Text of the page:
Brooklyn Law Review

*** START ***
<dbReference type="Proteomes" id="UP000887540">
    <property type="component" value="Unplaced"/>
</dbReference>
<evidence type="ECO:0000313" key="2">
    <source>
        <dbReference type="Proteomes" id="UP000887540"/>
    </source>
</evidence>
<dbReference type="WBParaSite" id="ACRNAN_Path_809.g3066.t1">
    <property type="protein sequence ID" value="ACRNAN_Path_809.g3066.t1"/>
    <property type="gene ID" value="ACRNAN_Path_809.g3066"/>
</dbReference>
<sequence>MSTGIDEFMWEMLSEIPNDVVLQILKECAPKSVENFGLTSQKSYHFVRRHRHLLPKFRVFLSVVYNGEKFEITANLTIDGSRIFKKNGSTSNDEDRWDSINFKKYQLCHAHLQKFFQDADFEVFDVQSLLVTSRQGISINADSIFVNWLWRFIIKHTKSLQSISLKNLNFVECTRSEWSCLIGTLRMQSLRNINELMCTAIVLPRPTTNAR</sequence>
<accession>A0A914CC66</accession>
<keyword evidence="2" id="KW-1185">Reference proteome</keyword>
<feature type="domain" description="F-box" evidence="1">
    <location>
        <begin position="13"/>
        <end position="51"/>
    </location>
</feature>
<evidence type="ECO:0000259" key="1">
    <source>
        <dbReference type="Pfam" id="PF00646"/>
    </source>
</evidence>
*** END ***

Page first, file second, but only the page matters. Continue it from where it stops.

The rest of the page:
With health care costs spiraling out of control in recent decades, Americans have been forgoing necessary medical attention. The many federal health care programs instituted to assist patients do not guarantee affordable costs. In an effort to combat this crisis, pharmaceutical companies have taken the initiative to absorb some of these costs through patient assistance programs (PAPs). Pharmaceutical companies attract low-income patients to drug-specific PAPs by offering a deep discount on their medications. This leads to an increase in demand, which ultimately can be used to increase price and thus profits. Consequently, the government has begun to scrutinize PAPs for violations of the Anti-Kickback Statute, which penalizes individuals for paying or receiving kickbacks for health care referrals. Additionally, the government has alleged that Anti-Kickback Statute violations open the door for violations of the False Claims Act, which penalizes individuals who submit fraudulent reimbursement claims to federally funded health care programs. Courts should step in to determine whether the scienter requirements for such alleged violations are truly being met. This note calls for courts to apply a direct causal link test, which shifts the analysis of the Anti-Kickback Statute’s intent requirement from the health care professional to the patient. Thus, courts would determine whether a patient intended to participate in a specific PAP as a direct result of the pharmaceutical manufacturer’s donation to that PAP. This direct causal link test provides a thorough means of determining whether or not a health care professional violated the Anti-Kickback Statute by analyzing why the beneficiary chose the PAP. Without fairly considering the patient’s perspective, the analysis does a disservice to the beneficiary who detrimentally relies on the PAP for support and access to lifesaving medications.